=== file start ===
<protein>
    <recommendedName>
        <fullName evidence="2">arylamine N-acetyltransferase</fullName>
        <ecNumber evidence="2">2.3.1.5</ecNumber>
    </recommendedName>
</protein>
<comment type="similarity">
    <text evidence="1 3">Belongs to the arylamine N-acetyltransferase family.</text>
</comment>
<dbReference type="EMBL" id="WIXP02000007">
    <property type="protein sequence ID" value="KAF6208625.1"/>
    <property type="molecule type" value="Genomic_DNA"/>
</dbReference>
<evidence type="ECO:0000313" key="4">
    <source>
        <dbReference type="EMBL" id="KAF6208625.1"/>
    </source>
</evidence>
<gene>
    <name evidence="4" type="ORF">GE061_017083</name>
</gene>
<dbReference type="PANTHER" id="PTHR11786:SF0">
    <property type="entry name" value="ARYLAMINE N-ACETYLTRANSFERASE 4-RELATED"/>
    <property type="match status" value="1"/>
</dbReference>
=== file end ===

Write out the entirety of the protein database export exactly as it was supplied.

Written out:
<protein>
    <recommendedName>
        <fullName evidence="2">arylamine N-acetyltransferase</fullName>
        <ecNumber evidence="2">2.3.1.5</ecNumber>
    </recommendedName>
</protein>
<comment type="similarity">
    <text evidence="1 3">Belongs to the arylamine N-acetyltransferase family.</text>
</comment>
<dbReference type="EMBL" id="WIXP02000007">
    <property type="protein sequence ID" value="KAF6208625.1"/>
    <property type="molecule type" value="Genomic_DNA"/>
</dbReference>
<evidence type="ECO:0000313" key="4">
    <source>
        <dbReference type="EMBL" id="KAF6208625.1"/>
    </source>
</evidence>
<gene>
    <name evidence="4" type="ORF">GE061_017083</name>
</gene>
<dbReference type="PANTHER" id="PTHR11786:SF0">
    <property type="entry name" value="ARYLAMINE N-ACETYLTRANSFERASE 4-RELATED"/>
    <property type="match status" value="1"/>
</dbReference>